Improvement of one's character traits and habits also occurs by the accumulation of many small steps. For example, if a person has an anger problem, by overcoming anger once, and then a second time, and then a third time, he will eventually eradicate that nature, since a change of character is the product of many small steps towards improvement. But the problem is, how do we encourage people to take so many small steps? The path toward change is so very long. Even after taking several steps towards improvement, one often finds himself in the same spot as he began. He doesn’t see any signs of growth. This causes people to think that they will never change, so they don’t want to continue the long process of accumulating good deeds that lead to their improvement. How can we encourage them to persevere on the long and often disappointing journey of change? The answer is, they must know that Hashem has a lot of pleasure with each step they take towards improving their character. With that in mind, one is willing to take all those small steps. Although he doesn’t see growth initially, he will persevere because he knows that each encounter with the yetzer hara and each step he takes towards improvement is precious to Hashem. And then, a year or two later, he looks back and sees the many good deeds accumulated and that he is now in a completely different place.
The Chovas HaLevavos concludes, "Don’t ask, my brother, why I am rousing you to teshuvah, when I myself, haven't done teshuvah for a very long time, because I’m not only speaking to you; I’m speaking to myself as well. Therefore accept the truth from whoever says it, and don’t run away from it. Thank Hashem that I am rousing you to matters that you weren't aware of. Don’t use [my faults] as an alibi that also the person who s rousing you isn't paying attention to his obligations… because this claim is from the yetzer hara's tricks... May Hashem place us among those who are swift to do teshuvah, with a complete heart, amen."
The ma’apilim (the people who went up to Eretz Canaan, without Hashem's permission) intended well. They said to Moshe, "We are ready, and we will go up to the place Hashem spoke to us about, because we sinned" (14:40). Rashi writes, "We sinned when we said (14:3) 'It would be better to return to Mitzrayim.'" They recognized that they sinned and they wanted to correct their mistake and to go to Eretz Canaan with mesirus nefesh. This was a high level of mesirus nefesh indeed, as they were a small group. Moshe told them not to go, and clearly told them that they would die, but they went anyway. Despite their good intentions they sinned, because after Moshe explained to them that this wasn’t Hashem’s will, they should have accepted his counsel. The Chasam Sofer zt'l however teaches that the ma’apilim were tzaddikim, and they were correct for trying to go to Eretz Yisrael. The Chasam Sofer proves this from the following Gemara (Shabbos 96-97) which discusses how Tzelafchad died: Reb Akiva says that he was the mikoshesh eitzim (mentioned in this week's parashah [15:32]. This means that Tzelafchad was carrying wood, or cutting wood, or gathering wood, on Shabbos — three opinions stated in the Gemara — and therefore he was punished with death.) Reb Yehudah ben Beseira said to Reb Akiva, "Akiva, regardless of whether you are correct or not, you will be punished for your explanation. If you are right — the Torah concealed his name (and didn’t tell us who the mekoshesh eitzim was, to honor him) and you revealed his name. And if you are wrong (and Tzelfchad wasn't the mikoshesh eitzim) you are motzi laz [falsely slandering] this tzaddik.' "So how did Tzelfchad die? [Reb Yehudah ben Beseira answered]: He was one of the ma’apilim." He was from the people who brazenly tried to go to Eretz Yisrael. This Gemara clearly indicates that the ma’apilim's act wasn't a sin. Otherwise, we can ask Reb Yehudah ben Beseirah the very same questions he asked Reb Akiva: Why are you revealing Tzelafchad's sin, when the Torah concealed it? And if you are mistaken, you are slandering this tzaddik. So, it is evident, that the ma’apilim didn’t sin. On the contrary, they were doing a positive deed. They were trying to repent. Though Moshe Rabbeinu told them they may not go, they weren't necessarily obligated to obey, since they wanted to do teshuvah, and no one can prevent someone else from doing teshuvah.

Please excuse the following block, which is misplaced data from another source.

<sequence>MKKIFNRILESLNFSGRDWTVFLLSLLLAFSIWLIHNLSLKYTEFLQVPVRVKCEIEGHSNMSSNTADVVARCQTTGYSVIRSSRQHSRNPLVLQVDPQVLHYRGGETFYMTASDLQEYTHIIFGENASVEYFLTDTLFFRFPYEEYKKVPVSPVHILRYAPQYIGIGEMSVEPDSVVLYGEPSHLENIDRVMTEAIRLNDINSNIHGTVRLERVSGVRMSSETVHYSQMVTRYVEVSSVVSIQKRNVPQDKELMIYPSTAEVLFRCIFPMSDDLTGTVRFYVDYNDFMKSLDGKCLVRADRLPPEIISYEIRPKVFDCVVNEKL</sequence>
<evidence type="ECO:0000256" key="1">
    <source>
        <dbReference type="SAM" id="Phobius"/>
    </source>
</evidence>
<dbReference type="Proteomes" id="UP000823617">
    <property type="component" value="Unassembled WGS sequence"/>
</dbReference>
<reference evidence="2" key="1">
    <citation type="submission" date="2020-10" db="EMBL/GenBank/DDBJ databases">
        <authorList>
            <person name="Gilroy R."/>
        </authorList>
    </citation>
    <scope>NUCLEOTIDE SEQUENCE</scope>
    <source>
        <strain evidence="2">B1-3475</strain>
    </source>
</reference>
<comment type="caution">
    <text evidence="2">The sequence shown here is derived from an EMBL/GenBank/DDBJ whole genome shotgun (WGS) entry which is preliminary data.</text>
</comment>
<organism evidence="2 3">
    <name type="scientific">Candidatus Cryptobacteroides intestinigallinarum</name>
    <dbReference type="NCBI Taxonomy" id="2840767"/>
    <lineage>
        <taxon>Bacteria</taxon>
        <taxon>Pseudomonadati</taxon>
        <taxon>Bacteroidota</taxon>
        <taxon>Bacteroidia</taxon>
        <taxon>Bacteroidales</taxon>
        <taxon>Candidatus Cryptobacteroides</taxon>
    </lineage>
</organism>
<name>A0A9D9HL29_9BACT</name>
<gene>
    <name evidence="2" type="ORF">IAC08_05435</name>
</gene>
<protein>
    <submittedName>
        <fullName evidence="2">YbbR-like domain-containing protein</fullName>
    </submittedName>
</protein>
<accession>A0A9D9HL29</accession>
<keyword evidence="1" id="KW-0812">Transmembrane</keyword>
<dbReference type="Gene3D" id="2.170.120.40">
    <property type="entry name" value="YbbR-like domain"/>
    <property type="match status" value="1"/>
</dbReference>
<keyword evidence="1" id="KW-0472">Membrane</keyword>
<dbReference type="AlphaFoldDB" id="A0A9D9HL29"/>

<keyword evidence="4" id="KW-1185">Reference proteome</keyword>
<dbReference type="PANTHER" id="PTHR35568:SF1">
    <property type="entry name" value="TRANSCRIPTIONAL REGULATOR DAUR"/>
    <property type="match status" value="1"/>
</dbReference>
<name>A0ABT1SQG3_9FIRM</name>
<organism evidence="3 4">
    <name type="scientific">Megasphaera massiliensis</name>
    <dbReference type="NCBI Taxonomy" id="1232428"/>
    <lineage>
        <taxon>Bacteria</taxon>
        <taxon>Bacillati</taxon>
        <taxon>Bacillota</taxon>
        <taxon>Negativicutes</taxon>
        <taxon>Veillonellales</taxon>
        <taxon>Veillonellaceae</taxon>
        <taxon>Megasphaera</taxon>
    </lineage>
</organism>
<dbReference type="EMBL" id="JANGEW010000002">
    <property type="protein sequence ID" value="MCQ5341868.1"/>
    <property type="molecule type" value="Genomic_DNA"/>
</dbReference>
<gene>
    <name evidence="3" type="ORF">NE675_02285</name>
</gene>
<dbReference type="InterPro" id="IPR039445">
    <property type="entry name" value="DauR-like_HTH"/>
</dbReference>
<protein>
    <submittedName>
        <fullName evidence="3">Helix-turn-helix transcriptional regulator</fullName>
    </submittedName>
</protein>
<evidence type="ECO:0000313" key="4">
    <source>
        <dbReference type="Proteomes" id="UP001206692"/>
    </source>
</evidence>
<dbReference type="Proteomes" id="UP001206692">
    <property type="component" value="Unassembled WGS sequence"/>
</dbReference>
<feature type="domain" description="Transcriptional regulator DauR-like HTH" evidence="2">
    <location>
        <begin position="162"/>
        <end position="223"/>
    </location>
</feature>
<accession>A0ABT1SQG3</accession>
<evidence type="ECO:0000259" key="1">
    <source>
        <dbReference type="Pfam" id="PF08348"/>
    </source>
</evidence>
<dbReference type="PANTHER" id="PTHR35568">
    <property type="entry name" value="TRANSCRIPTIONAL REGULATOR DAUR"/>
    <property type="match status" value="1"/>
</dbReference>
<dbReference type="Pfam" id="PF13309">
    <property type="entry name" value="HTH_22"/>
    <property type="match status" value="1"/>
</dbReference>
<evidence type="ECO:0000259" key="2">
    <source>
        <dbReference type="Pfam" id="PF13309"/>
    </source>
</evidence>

The Chasam Sofer elaborates: The Gemara and Shulchan Aruch (170 Magen Avraham 10) teach, "A guest must obey everything his host (baal habayis) requests, except for when the host asks him to leave." The Shlah HaKadosh teaches that this also applies to avodas Hashem. We must listen to everything Hashem (the Baal HaBayis of the world) tells us, except for when Hashem tells the person to leave. This means, when Hashem tells a person it’s too late to repent and he can never come close to Hashem again, one doesn’t have to listen. One can always repent. The ma’apilim were trying to repent, and when Moshe Rabbeinu told them not to, they didn’t have to listen.